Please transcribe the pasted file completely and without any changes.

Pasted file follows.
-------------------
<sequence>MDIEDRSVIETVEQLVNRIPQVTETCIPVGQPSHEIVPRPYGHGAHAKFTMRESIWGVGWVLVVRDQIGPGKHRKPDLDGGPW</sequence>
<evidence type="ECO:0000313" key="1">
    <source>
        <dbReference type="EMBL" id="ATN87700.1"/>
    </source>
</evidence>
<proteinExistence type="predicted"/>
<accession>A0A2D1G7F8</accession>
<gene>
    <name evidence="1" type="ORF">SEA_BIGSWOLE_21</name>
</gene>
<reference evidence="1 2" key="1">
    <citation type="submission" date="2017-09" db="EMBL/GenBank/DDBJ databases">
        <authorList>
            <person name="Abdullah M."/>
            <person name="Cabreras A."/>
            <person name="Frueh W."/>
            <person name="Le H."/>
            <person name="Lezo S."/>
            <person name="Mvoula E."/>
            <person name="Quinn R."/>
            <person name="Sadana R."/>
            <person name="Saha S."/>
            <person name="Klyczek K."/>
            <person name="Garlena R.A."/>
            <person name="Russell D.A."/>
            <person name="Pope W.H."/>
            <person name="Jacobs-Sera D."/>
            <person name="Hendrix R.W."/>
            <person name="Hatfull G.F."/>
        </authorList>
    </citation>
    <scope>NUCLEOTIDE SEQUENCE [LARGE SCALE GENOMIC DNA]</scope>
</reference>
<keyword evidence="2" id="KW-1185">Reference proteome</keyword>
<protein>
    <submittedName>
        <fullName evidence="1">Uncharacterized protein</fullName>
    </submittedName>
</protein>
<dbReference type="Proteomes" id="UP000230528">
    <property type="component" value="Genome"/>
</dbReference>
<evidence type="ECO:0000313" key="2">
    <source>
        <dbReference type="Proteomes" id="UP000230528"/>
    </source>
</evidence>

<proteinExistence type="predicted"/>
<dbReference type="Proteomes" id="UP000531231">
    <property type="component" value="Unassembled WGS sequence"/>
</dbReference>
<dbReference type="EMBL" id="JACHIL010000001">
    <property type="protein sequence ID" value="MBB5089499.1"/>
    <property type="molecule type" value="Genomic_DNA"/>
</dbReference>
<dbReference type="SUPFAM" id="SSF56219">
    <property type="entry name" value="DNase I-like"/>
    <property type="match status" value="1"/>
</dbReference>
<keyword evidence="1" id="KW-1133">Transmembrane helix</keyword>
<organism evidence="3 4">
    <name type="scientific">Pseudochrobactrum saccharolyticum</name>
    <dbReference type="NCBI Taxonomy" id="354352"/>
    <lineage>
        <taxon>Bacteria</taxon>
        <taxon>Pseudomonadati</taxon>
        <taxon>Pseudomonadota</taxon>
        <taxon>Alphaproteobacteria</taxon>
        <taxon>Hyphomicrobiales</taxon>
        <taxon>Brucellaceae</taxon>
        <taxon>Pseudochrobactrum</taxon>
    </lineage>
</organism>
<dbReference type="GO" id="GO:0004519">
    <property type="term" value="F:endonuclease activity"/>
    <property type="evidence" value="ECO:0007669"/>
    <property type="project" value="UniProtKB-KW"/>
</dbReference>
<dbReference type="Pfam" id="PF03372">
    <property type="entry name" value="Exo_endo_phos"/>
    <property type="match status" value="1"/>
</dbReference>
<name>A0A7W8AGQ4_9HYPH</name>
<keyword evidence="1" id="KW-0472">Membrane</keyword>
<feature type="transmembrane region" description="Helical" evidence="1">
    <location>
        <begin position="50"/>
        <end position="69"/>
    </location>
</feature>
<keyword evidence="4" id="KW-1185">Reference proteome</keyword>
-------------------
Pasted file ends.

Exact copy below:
<sequence>MDIEDRSVIETVEQLVNRIPQVTETCIPVGQPSHEIVPRPYGHGAHAKFTMRESIWGVGWVLVVRDQIGPGKHRKPDLDGGPW</sequence>
<evidence type="ECO:0000313" key="1">
    <source>
        <dbReference type="EMBL" id="ATN87700.1"/>
    </source>
</evidence>
<proteinExistence type="predicted"/>
<accession>A0A2D1G7F8</accession>
<gene>
    <name evidence="1" type="ORF">SEA_BIGSWOLE_21</name>
</gene>
<reference evidence="1 2" key="1">
    <citation type="submission" date="2017-09" db="EMBL/GenBank/DDBJ databases">
        <authorList>
            <person name="Abdullah M."/>
            <person name="Cabreras A."/>
            <person name="Frueh W."/>
            <person name="Le H."/>
            <person name="Lezo S."/>
            <person name="Mvoula E."/>
            <person name="Quinn R."/>
            <person name="Sadana R."/>
            <person name="Saha S."/>
            <person name="Klyczek K."/>
            <person name="Garlena R.A."/>
            <person name="Russell D.A."/>
            <person name="Pope W.H."/>
            <person name="Jacobs-Sera D."/>
            <person name="Hendrix R.W."/>
            <person name="Hatfull G.F."/>
        </authorList>
    </citation>
    <scope>NUCLEOTIDE SEQUENCE [LARGE SCALE GENOMIC DNA]</scope>
</reference>
<keyword evidence="2" id="KW-1185">Reference proteome</keyword>
<protein>
    <submittedName>
        <fullName evidence="1">Uncharacterized protein</fullName>
    </submittedName>
</protein>
<dbReference type="Proteomes" id="UP000230528">
    <property type="component" value="Genome"/>
</dbReference>
<evidence type="ECO:0000313" key="2">
    <source>
        <dbReference type="Proteomes" id="UP000230528"/>
    </source>
</evidence>

<proteinExistence type="predicted"/>
<dbReference type="Proteomes" id="UP000531231">
    <property type="component" value="Unassembled WGS sequence"/>
</dbReference>
<dbReference type="EMBL" id="JACHIL010000001">
    <property type="protein sequence ID" value="MBB5089499.1"/>
    <property type="molecule type" value="Genomic_DNA"/>
</dbReference>
<dbReference type="SUPFAM" id="SSF56219">
    <property type="entry name" value="DNase I-like"/>
    <property type="match status" value="1"/>
</dbReference>
<keyword evidence="1" id="KW-1133">Transmembrane helix</keyword>
<organism evidence="3 4">
    <name type="scientific">Pseudochrobactrum saccharolyticum</name>
    <dbReference type="NCBI Taxonomy" id="354352"/>
    <lineage>
        <taxon>Bacteria</taxon>
        <taxon>Pseudomonadati</taxon>
        <taxon>Pseudomonadota</taxon>
        <taxon>Alphaproteobacteria</taxon>
        <taxon>Hyphomicrobiales</taxon>
        <taxon>Brucellaceae</taxon>
        <taxon>Pseudochrobactrum</taxon>
    </lineage>
</organism>
<dbReference type="GO" id="GO:0004519">
    <property type="term" value="F:endonuclease activity"/>
    <property type="evidence" value="ECO:0007669"/>
    <property type="project" value="UniProtKB-KW"/>
</dbReference>
<dbReference type="Pfam" id="PF03372">
    <property type="entry name" value="Exo_endo_phos"/>
    <property type="match status" value="1"/>
</dbReference>
<name>A0A7W8AGQ4_9HYPH</name>
<keyword evidence="1" id="KW-0472">Membrane</keyword>
<feature type="transmembrane region" description="Helical" evidence="1">
    <location>
        <begin position="50"/>
        <end position="69"/>
    </location>
</feature>
<keyword evidence="4" id="KW-1185">Reference proteome</keyword>